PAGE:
Abstract The X chromosome is unique in the genome. In this review we discuss recent advances in our understanding of the genetics and epigenetics of the X chromosome. The X chromosome shares limited conservation with its ancestral homologue the Y chromosome and the resulting difference in X-chromosome dosage between males and females is largely compensated for by X-chromosome inactivation. The process of inactivation is initiated by the long non-coding RNA X-inactive specific transcript (XIST) and achieved through interaction with multiple synergistic silencing pathways. Identification of Xist-interacting proteins has given insight into these processes yet the cascade of events from initiation to maintenance have still to be resolved. In particular, the initiation of inactivation in humans has been challenging to study as: it occurs very early in development; most human embryonic stem cell lines already have an inactive X; and the process seems to differ from mouse. Another difference between human and mouse X inactivation is the larger number of human genes that escape silencing. In humans over 20% of X-linked genes continue to be expressed from the otherwise inactive X chromosome. We are only beginning to understand how such escape occurs but there is growing recognition that escapees contribute to sexually dimorphic traits. The unique biology and epigenetics of the X chromosome have often led to its exclusion from disease studies, yet the X constitutes 5% of the genome and is an important contributor to disease, often in a sex-specific manner. Introduction to the X Chromosome The genomes of males and females differ dramatically, with males having a single X chromosome and the sex-determining Y chromosome; whereas females have two X chromosomes, and thus 100 Mb more DNA than males (X: ∼155 Mb, Y: ∼55 Mb). The X and Y are derived from an ancestral pair of autosomes, but the human Y retains functionality for only 17 of the over 600 genes once shared with the X (reviewed in 1). Whether there is upregulation of X-linked genes to maintain equivalence to ancestral autosomal gene dosage remains controversial (reviewed in 2) (3), in part due to the unique gene composition of the X. Both the X and Y have acquired ampliconic gene families that are expressed only in testes, are not well-conserved between humans and mice, are often palindromic and are argued to underlie dramatic selective sweeps on the X (4). The X has also been both recipient and donor for retrogenes, with autosomal copies of X-linked genes compensating for the X silencing that occurs during meiotic sex chromosome inactivation (MSCI) in spermatogenesis (5). miRNA genes are also over-represented on the X, and respond differentially to MSCI during spermatogenesis (6,7). Regardless of whether the X to autosome dosage has equilibrated, there is a dosage imbalance between males and females for the ∼1000 X-linked genes. As hypothesized by Lyon in 1961, compensation for this difference occurs by inactivation of one of the two Xs in early female development. X-Chromosome Inactivation: Making Two Equal One In the over 55 years since the Lyon hypothesis of X-chromosome inactivation (XCI), many features have been shown to distinguish the active X (Xa) from an inactive X (Xi). These features, such as silent chromatin marks, DNA hypermethylation at CpG island-containing promoters and late replication timing, are often shared with other silent, heterochromatic regions of the genome (reviewed in 8). The Xi is comprised of two large superdomains encompassing superloops rather than the compartments (9) and topologically associating domains (TADs) that are seen on other chromosomes (10). In both humans and mice the hinge between these superdomains is the macrosatellite DXZ4/Dxz4, whose presence is critical for this ultrastructure (10–12). The FIRRE/Firre locus serves as one of the superloop bases, and is required for superloop formation (13), nucleolar localization and H3K27me3 retention (see Fig. 1) (14). Figure 1. View largeDownload slide Major factors involved in the inactivation of an X. Xist RNA coats the X and is critical for its localization to either (or both) the nucleolus and nuclear membrane. Localization to the nucleolar membrane requires the lncRNA Firre. Xist acts as a molecular scaffold recruiting various repressive complexes such as PRC1/2 while also acting as a tether between various chromatin and matrix binding factors. Some of these factors, such as PRC2 and HNRNPU are known to be recruited to the Xi in both humans and mice, however most evidence of the interactions and pathways regulating these factors comes from work done in mouse models. H3/H4/H2A/H2B refer to histone subunits, me and ac refer to the methylation and acetylation of histone tails at specified lysines (K). Figure 1. View largeDownload slide Major factors involved in the inactivation of an X. Xist RNA coats the X and is critical for its localization to either (or both) the nucleolus and nuclear membrane. Localization to the nucleolar membrane requires the lncRNA Firre. Xist acts as a molecular scaffold recruiting various repressive complexes such as PRC1/2 while also acting as a tether between various chromatin and matrix binding factors. Some of these factors, such as PRC2 and HNRNPU are known to be recruited to the Xi in both humans and mice, however most evidence of the interactions and pathways regulating these factors comes from work done in mouse models. H3/H4/H2A/H2B refer to histone subunits, me and ac refer to the methylation and acetylation of histone tails at specified lysines (K). The initiating event in the heterochromatic and structural conversion from Xa to Xi is the expression of the long non-coding (lnc) RNA, X-inactive specific transcript (XIST), whose locus also serves as a base for the superloops. It is named for its Xi-specific transcription pattern, and, impressively, this long (15–19 kb processed) RNA remains localized to the chromosome from which it is transcribed. The human and mouse XIST/Xist genes are fairly conserved in their exon/intron structure, and both have tandem repetitive regions (generally labelled A–F) with varying extents of conservation; repeat A being well conserved while repeats B–F differ between species. The short isoform of Xist, lacking 5.6 kb of exon 7 downstream of the E repeat, can establish XCI, suggesting that the internal region of Xist exon 7 is functionally dispensable (15). XIST expression is female-specific in somatic tissues of karyotypically normal individuals but is also expressed during spermatogenesis. Early Events Establishing X Inactivation During early development, XIST expression from both Xs has been observed in humans but not in mice, suggesting the early events may be species-specific (16–18). Single-cell sequencing suggested dampening of X-linked gene expression when XIST is expressed (17), although alternative analysis suggested that early XCI was the source of decreased expression (19). In human embryonic stem cells (hESCs) the majority of cell lines are found to already have an Xi. Rare populations of XaXa cells are observed, but, problematically for use in regenerative medicine, there are also substantial populations of cells with an eroded Xi (Xe) that has lost XIST expression and XCI (reviewed in 20). Unique to early human XCI is expression of a non-coding RNA expressed from the Xa (named XACT) that has been proposed to compete with XIST (18), and thus may be responsible for the erosion of inactivation in hESCs. Recent work has shown that naïve hESCs have two Xas that express XIST and can undergo XCI upon differentiation; however, most hESCs and human induced pluripotent cell lines retain substantial populations of cells with mono-allelic XIST expression (21,22). All Xs in excess of one in diploid cells are inactivated, while in triploids there can be more than one X active and in tetraploids there are two Xis and two Xas. Thus, many models of XCI have invoked a dosage-sensitive factor derived from the autosomes that blocks inactivation of one X. Such a blocking factor could not be present on chromosomes (or regions of chromosomes) that are found in females with a trisomy (or segmental duplication), as they would then prevent both Xs from undergoing XCI. Intriguingly, by searching the DECIPHER database for sex-biased duplications, regions of chromosome 19 were found duplicated in males but not females, and include important chromatin regulators and zinc-finger repressors (23). Alternatively, recent mathematical modelling demonstrates that coupled X-chromosomal feedback loops could explain the shift from bi-allelic to mono-allelic XIST as well as the Xi patterns of aneuploids (24). Epigenetic Silencing of the X: Moving Towards Mechanism How does an RNA localize to the chromosome and induce silencing? As with other long non-coding RNAs (lncRNAs), it is likely that XIST acts as a scaffold to recruit critical proteins (Fig. 1). Three proteomic studies in mouse utilized antisense probes to capture Xist and its interacting proteins, yielding well over 100 candidate partners, of which 31 proteins were identified in one or more study (25–27) (reviewed in 28). Forward genetic screens to identify proteins involved in XCI have supported and expanded this list of candidates (reviewed in 29), yet their assembly into pathways of silencing is still far from complete. Among the most debated pathways are the polycomb repressive complexes (PRC1/2). Growing evidence suggests that hnRNPK binds the mouse repeat B region to enable PCGF3/5 PRC1 recruitment, which in turn recruits PRC2 (30,31). Binding of the transcriptional repressor SPEN to the A repeat recruits HDAC3 leading to deacetylation of histones, which is thought to be important for PRC2 recruitment (27). The XIST RNA is embedded in the nuclear matrix, and many of the identified interactors are matrix proteins including heterogeneous nuclear ribonucleoprotein U (HNRNPU) (Saf-A) (32) and CIZ1 (33). HNRNPU has been shown to bind the Xist transcript near the C, D repeats as well as exon 7, with a similar distribution across the human transcript (15). The loss of HNRNPU disrupts Xist-induced silencing and localization in cis to the Xi (27). CIZ1 binds to the E repeat of Xist and is enriched on the Xi of humans and mice. While Ciz1-null mice are viable, females develop lymphoproliferative disease and cells show failure to localize Xist (33,34). Interestingly, some naïve T and B cells have been seen to have dispersion of XIST/Xist (35). In these cells, relocalization of Xist requires YY1 (36), a transcription factor with both RNA and DNA binding domains previously reported to be critical for Xist transcription and tethering (37). However, none of the RNA-protein screens identified YY1 binding to the Xist transcript (25–27). Association of the Xi with the nuclear periphery has long been recognized, and was recently attributed to XIST interaction with Lamin B Receptor (LBR). Repression of LBR prevents gene silencing, perhaps because of failure of polymerase exclusion (27). XIST has more N6-methyladenosine (m6A) modifications than other RNAs, and the proteins involved in establishing this mark (RBM15, WTAP and MTTL3) are thought to be recruited by the A repeat of Xist (38). Knockdown of these factors or the m6A reader YTHDC1 in mouse ESCs prevented gene silencing during XCI (38). Other heterochromatin marks enriched on the Xi, such as a variant of Histone H2A (MACROH2A) and SMCHD1 are thought to be recruited later during XCI and to maintain the stability of silencing on the Xi. Overall, it appears that many of the silencing pathways initiated by XIST, while inter-related also are independent (reviewed in 29) (39,40). Escapees: Exceptions to Silencing Despite the many independent yet synergistic pathways to establish and maintain inactivation, the Xi is not completely silent. XIST is expressed solely from the Xi, but many other genes continue to be expressed from the Xi in addition to the Xa (Fig. 2A). The pseudoautosomal region (PAR) at the short arm of the X and Y (PAR1) undergoes recombination during male meiosis, thus earning its title by behaving like an autosome. The majority of PAR1 genes escape from XCI but show detectably lower expression in females than males (41), suggesting that expression from the Xi is lower than the Xa, which is true for all escapees—the threshold to call escape generally being at 10% the level of the Xa. Calling escape from XCI has been based on: expression differences between males and females; biallelic expression in single cells or females with non-random XCI; isolation of the Xi in somatic cell hybrids; and assessment of chromatin marks or DNA methylation in males and females [see (42) and the extensive assessment of GTEX data (41)]. Our aggregation of these data assigned a consensus inactivation status to 639 genes (81% of X-linked protein-coding genes expressed in somatic cells), of which 80 genes escape and 93 genes variably escape from XCI (42). In mice, considerably fewer genes escape inactivation, with 17 constitutive escape genes, and at least 20 variable escape genes (reviewed in 8). The difference in number of constitutive escape genes between species is largely due to human escape regions (particularly on the X short arm) containing blocks of up to 15 genes, instead of the 1–2 genes observed for mouse. The blocks of escape genes in humans align (imperfectly) with TADs (8,43). These escape genes are enriched in regions with shorter divergence times from the Y, but also are enriched for regulatory proteins or components of large protein complexes that may be more sensitive to dosage. Indeed, there are 17 human genes that retain ancestral X/Y homology outside the PAR, and the extreme dosage-sensitivity of these genes has been demonstrated by conservation of miRNA target sites (44). Figure 2. View largeDownload slide Escape genes and putative elements involved. (A) Proportion of genes subject to, or escaping from, XCI. Both the escape and the subject category have a subcategory of ‘mostly’ subject/escape which include those genes for which multiple studies tend to agree, but there is an exception. The variable category includes both genes described within studies as variable (n=47), as well as those genes which consistently differ between studies (n=44). (B) Proposed elements involved in a gene’s ability to escape from XCI as applied to the RPS4X escape region in humans. RPS4X and neighbouring gene CITED1 (a variable gene whose expression status had been described as subject or escape) retain the ability to escape from XCI (CITED1 is brain-specific) when present on a BAC integrated into the mouse Hprt locus on the Xi. Evidence and candidates for waystations, boundary and escape elements are described in boxes. Figure 2. View largeDownload slide Escape genes and putative elements involved. (A) Proportion of genes subject to, or escaping from, XCI. Both the escape and the subject category have a subcategory of ‘mostly’ subject/escape which include those genes for which multiple studies tend to agree, but there is an exception. The variable category includes both genes described within studies as variable (n=47), as well as those genes which consistently differ between studies (n=44). (B) Proposed elements involved in a gene’s ability to escape from XCI as applied to the RPS4X escape region in humans. RPS4X and neighbouring gene CITED1 (a variable gene whose expression status had been described as subject or escape) retain the ability to escape from XCI (CITED1 is brain-specific) when present on a BAC integrated into the mouse Hprt locus on the Xi. Evidence and candidates for waystations, boundary and escape elements are described in boxes. Understanding How Genes Escape X Inactivation We envision categorization of DNA elements contributing to whether a gene escapes from XCI as waystations, escape elements and boundaries (see Fig. 2B). Waystations are hypothetical elements that boost the silencing signal along the X, and Lyon proposed long interspersed nuclear elements (LINE) repetitive elements could be the waystations (45). Our studies of autosomal bacterial artificial chromosome (BAC) integrations into Hprt had found most to be subject to XCI, suggesting silencing can spread across 200 kb of integrated DNA (46), hence we suggest way stations are able to act across larger distances. Multiple molecular assessments of unbalanced X; autosome translocations (47) as well as mouse Xist transgenes (40) have confirmed that spread of silencing is reduced relative to the extent of silencing seen on the X. In addition to a positive correlation between silencing and presence of LINE elements, the strongest correlation we observed with subject genes was with pre-existing features of heterochromatin, most significantly for EZH2 (47), suggesting waystations may be sequences associated with recruitment of PRC2 (of which EZH2 is a component). Despite rearrangement of the mouse X relative to the human, 7 of the 17 constitutive escape genes in mice also escape in humans, suggesting evolutionarily conserved cis-acting sequences permitting Xi-expression (8). Evidence for an intrinsic escape element was shown by expression from the Xi of the Kdm5c gene in four random X-linked BAC integrations (48) (reviewed in 49). We have now demonstrated escape from inactivation for the human RPS4X gene in BACs integrated into the X-linked Hprt gene (50). Thus, human elements can be recognized in mouse even though the endogenous mouse Rps4x gene is subject to XCI. Recent studies in mouse have suggested a role for promoter-proximal elements in regulating escapees, particularly CTCF (10). CTCF is well-established as a boundary element; however, additional features must designate which of the close to 2000 CTCF sites on the X chromosome are serving as euchromatic and heterochromatic boundaries (51). Expression from the Xi is likely more complex than three elements, and a full model will need to integrate local and chromosomal ultrastructure. For example, deletion of the Dxz4 hinge region in mouse ESCs impacted expression from the Xi (10). Mendelian Sexually Dimorphic Traits A defining characteristic of X-linked recessive disease inheritance is the overwhelming male bias, as males are hemizygous for the X. For genes that are subject to XCI, heterozygous females will be mosaics of two populations: one with the mutation on the Xa; one with the wild type allele on the Xa (see Fig. 3). Thus, expression in a female will be dependent on the proportion of cells carrying the mutation on the Xa, as well as the cell autonomous nature of the product. Skewed XCI can occur in carriers due to selection against the cells expressing the trait, due to stochastic events, or from selection against other alleles on the X. As with autosomal genes, homozygous X-linked recessive females will also be affected; however, in addition to a carrier mother, a homozygous female would also need to have an affected (hemizygous) father. Similar to most dominant disorders in humans, X-linked dominant disorders are usually co-dominant with male lethality (see Fig. 3). De novo mutations on the paternal X will always be found in daughters not sons (who receive their father’s Y), which can also contribute to a female excess for dominant disorders. With differing epigenetic marks and lack of pairing for the X for much of its length in male meiosis, sex-biased mutation rates are not uncommon. Intellectual disability (ID) is 30% more common in males, and there are over 100 X-linked ID genes identified (52). The number of X-linked genes with mutations continues to increase with sequencing of rare-disease families. Figure 3. View largeDownload slide Impact of an inactive X on disease. For recessive alleles of genes subject to XCI, males will be affected at the population frequency ‘p’. Females will be homozygous at a much lower frequency (p2, so if a trait is seen in 1 in a 1000 males, then it will be seen in 1 in a million females). However, the large heterozygous female population will be mosaic for the trait, with skewing influencing the extent of which each allele is expressed (shaded horizontal arrow). Carriers will only express the trait if a threshold of required product is not met, and an example of a disease threshold is shown as a dotted orange line. For dominant disorders the same frequencies apply; however, generally hemizygous or homozygous individuals do not survive and the disease manifests in carrier females. As escape genes are not fully expressed from the Xi, they will show similar impact of skewing on mosaicism, with a shift towards higher overall expression levels. Again, disease presentation will depend on the threshold of gene product required. Shown below is a comparison of expression levels between males and females for escape genes that retain or lack a Y homologue. Figure 3. View largeDownload slide Impact of an inactive X on disease. For recessive alleles of genes subject to XCI, males will be affected at the population frequency ‘p’. Females will be homozygous at a much lower frequency (p2, so if a trait is seen in 1 in a 1000 males, then it will be seen in 1 in a million females). However, the large heterozygous female population will be mosaic for the trait, with skewing influencing the extent of which each allele is expressed (shaded horizontal arrow). Carriers will only express the trait if a threshold of required product is not met, and an example of a disease threshold is shown as a dotted orange line. For dominant disorders the same frequencies apply; however, generally hemizygous or homozygous individuals do not survive and the disease manifests in carrier females. As escape genes are not fully expressed from the Xi, they will show similar impact of skewing on mosaicism, with a shift towards higher overall expression levels. Again, disease presentation will depend on the threshold of gene product required. Shown below is a comparison of expression levels between males and females for escape genes that retain or lack a Y homologue. Complex Traits: X Contributions to Sex Differences Many complex disorders (including cancer) show sexually dimorphic disease rates that are often attributed to differences in sex hormones; however, understanding of the role of the sex chromosomes themselves is growing. A role for the Xi in traits including adiposity, metabolic disease, cardiovascular injury and behaviour has been revealed by mouse breeding schemes that generate XX males and XY females (53). The phenotypic impact of an Xi is likely to be even more pronounced in humans due to the larger number of escapees. Separation of chromosomal effects from hormonal influences is challenging in humans; however, X aneuploidies can offer some insights. A critical role for the second sex chromosome is apparent with over 99% of 45, X conceptuses lost in utero; whereas a supernumerary chromosome increases risk of intellectual impairment and psychological disorders. Through comparisons of risk for individuals with sex chromosome aneuploidies it has been shown that for autism the X may be protective (reviewed in 54); while for lupus gain of an X is a risk factor (55). The contribution of genes that escape XCI to sexually dimorphic disease is varied. In some cancers, escapees may protect against the impact of de novo mutations, resulting in a male bias (56). In contrast, the heterochromatic nature of the Xi may pre-dispose to mutations, which could have an impact for genes that escape XCI (e.g. somatic DDX3X mutations in female cancer) (57). Furthermore, loss of XCI can be observed in cancers in females (such as breast cancer) resulting in reactivation of X-linked genes (58). The X is often excluded from genome-wide association studies but improved bioinformatic tools that can account for the possibility of escape from inactivation, or skewing of XCI, will hopefully remedy this trend (59) and allow for better identification of X-linked disease associations. X Inactivation: Opportunities for Therapeutics and Diagnostics The Xi is classically described as facultative heterochromatin, and the study of XCI offers an outstanding paradigm to understand epigenetic gene regulation. The studies described herein are beginning to address how silencing pathways are integrated via the lncRNA XIST. Recent studies have targeted some of these silencing pathways to explore the potential to reactivate silenced X-linked genes in females with dominant X-linked disorders, particularly Rett syndrome (60). Additionally, XIST itself has been used as a silencing molecule for proof-of-principle for chromosome therapy (61). Reactivation of the Xi (associated with silencing of XIST) can be a marker for re-establishment of pluripotency for human stem cells (22); but care needs to be taken as erosion can appear similar to reactivation (62). The impact of an Xi in females versus a Y in males is far-reaching. There are hormonal differences, ongoing expression of the escapees, and even less explored are the impacts of substantially different amounts of DNA, expression of XIST and differential utilization of epigenetic modifications. Since Lyon first hypothesized XCI we have learned much about the biology and now the impact of the not so inactive Xi. Acknowledgements Work in the authors’ laboratory is funded by Canadian Institutes of Health Research (CIHR). T.D-M., B.B. and S.P. have been funded by Natural Sciences and Engineering Research Council of Canada (NSERC) and University of British Columbia. Conflict of Interest statement. None declared. References 1 Hughes J.F. , Page D.C. 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Human Molecular Genetics – Oxford University Press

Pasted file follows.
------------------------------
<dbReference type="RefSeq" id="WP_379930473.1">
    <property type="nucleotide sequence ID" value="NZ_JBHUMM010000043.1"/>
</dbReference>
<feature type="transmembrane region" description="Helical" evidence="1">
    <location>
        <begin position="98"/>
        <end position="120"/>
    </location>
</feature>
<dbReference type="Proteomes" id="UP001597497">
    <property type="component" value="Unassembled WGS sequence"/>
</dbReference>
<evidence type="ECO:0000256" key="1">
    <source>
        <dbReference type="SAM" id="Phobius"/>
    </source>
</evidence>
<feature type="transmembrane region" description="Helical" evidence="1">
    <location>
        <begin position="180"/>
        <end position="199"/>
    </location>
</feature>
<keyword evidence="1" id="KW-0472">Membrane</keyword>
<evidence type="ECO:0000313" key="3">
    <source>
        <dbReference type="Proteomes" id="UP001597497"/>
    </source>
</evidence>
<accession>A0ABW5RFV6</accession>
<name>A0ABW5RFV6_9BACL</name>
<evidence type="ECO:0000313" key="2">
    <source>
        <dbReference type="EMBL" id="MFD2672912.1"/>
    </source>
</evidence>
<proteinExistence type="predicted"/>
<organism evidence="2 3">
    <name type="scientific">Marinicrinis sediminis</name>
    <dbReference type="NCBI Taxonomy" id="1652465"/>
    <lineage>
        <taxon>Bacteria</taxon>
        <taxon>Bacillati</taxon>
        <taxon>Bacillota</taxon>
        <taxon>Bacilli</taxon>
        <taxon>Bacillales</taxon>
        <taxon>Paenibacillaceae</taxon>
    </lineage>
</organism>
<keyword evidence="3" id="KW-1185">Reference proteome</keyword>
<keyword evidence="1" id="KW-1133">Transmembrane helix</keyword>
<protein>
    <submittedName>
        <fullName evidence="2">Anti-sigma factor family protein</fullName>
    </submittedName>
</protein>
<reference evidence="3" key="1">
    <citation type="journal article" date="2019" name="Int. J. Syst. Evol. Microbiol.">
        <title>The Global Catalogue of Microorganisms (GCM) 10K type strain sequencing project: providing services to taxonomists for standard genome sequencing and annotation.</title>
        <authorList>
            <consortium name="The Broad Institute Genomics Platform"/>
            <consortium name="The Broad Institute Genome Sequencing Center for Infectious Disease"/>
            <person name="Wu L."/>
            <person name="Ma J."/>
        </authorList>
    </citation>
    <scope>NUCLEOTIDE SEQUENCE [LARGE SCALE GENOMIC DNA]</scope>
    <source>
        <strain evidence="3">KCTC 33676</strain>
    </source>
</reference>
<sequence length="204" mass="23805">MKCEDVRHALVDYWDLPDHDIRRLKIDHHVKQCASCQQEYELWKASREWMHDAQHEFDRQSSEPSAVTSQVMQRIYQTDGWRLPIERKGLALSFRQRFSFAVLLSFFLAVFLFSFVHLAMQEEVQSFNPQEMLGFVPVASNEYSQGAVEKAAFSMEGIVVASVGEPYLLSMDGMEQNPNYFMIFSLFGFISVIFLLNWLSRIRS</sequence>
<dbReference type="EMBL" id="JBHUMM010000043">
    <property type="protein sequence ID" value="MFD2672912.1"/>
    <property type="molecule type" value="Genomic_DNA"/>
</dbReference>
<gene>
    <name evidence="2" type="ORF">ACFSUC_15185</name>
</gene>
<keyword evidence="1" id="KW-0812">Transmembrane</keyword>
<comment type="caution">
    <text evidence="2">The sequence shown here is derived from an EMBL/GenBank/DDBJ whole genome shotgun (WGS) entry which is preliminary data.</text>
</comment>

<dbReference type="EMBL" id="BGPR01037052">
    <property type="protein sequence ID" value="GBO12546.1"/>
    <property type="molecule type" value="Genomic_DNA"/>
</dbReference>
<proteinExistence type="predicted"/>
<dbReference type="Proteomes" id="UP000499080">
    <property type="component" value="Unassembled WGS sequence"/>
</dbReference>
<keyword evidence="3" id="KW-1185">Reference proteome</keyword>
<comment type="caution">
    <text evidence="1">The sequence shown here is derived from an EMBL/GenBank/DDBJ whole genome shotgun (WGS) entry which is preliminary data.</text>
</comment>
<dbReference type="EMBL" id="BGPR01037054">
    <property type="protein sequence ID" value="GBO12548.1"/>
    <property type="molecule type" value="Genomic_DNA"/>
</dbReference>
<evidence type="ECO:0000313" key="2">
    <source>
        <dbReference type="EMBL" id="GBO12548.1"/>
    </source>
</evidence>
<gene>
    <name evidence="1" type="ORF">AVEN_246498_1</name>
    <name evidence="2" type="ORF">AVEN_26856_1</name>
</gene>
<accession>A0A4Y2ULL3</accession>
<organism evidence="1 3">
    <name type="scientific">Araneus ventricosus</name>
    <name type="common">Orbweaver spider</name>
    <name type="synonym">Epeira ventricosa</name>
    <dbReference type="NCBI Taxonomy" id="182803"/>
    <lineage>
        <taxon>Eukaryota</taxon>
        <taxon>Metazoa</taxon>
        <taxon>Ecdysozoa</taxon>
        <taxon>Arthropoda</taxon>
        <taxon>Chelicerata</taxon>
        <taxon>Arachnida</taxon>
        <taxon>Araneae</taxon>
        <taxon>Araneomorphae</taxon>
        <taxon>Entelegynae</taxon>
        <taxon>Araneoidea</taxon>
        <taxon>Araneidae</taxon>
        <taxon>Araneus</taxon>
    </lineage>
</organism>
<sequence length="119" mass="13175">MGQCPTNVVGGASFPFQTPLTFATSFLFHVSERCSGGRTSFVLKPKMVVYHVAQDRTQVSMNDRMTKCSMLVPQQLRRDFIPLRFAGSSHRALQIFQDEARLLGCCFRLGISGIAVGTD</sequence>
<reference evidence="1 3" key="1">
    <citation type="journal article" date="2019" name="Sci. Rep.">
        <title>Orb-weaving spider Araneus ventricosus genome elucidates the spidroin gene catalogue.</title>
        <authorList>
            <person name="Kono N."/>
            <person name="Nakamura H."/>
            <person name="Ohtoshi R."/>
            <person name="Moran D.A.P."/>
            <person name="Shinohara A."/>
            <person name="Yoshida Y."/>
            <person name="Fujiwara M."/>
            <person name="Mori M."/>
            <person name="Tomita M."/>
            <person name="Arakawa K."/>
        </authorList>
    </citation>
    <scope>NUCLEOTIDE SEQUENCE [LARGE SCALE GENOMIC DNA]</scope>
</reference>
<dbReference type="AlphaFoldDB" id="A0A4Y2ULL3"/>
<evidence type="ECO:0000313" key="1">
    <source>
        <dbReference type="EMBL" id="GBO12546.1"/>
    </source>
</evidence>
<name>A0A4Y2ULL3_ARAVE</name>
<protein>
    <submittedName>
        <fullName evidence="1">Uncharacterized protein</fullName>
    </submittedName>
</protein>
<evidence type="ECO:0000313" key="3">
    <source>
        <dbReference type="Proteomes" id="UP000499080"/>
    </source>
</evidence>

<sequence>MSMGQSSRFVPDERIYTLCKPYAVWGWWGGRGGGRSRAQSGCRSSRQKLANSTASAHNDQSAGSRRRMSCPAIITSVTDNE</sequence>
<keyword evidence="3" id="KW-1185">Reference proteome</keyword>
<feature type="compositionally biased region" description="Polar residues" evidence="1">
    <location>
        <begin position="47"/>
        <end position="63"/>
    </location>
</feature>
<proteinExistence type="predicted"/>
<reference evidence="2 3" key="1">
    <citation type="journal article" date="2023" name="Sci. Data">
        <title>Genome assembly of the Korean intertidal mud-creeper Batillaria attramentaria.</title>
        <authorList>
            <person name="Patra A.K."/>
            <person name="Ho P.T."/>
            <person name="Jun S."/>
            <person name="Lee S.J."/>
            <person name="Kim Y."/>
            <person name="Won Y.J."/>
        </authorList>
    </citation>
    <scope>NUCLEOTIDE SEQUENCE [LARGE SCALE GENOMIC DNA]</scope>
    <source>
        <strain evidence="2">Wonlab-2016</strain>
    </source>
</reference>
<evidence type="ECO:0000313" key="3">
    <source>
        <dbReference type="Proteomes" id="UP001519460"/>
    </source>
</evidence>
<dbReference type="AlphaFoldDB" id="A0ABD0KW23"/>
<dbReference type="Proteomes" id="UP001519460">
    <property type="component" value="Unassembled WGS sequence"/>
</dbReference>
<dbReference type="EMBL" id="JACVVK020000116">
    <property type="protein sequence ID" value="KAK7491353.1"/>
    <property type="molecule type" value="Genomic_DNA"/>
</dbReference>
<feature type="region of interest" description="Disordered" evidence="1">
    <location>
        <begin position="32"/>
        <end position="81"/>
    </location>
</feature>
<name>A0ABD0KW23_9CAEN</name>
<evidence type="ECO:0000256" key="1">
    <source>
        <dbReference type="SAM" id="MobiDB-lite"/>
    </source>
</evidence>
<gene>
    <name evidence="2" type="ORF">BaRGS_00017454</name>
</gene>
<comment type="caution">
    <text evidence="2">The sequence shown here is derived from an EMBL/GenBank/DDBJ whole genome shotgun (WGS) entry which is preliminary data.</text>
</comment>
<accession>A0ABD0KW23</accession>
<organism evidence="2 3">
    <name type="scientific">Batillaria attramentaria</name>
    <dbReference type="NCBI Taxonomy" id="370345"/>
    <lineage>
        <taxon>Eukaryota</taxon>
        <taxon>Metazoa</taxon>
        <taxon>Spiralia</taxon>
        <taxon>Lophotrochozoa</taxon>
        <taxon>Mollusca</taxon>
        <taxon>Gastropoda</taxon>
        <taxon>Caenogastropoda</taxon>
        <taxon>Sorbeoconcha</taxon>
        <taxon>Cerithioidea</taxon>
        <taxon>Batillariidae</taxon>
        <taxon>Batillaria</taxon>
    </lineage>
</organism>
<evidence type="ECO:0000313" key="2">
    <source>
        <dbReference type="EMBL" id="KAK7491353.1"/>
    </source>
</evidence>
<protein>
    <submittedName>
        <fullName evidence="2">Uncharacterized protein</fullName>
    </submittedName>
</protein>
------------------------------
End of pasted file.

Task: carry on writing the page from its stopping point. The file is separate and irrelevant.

Published: Apr 26, 2018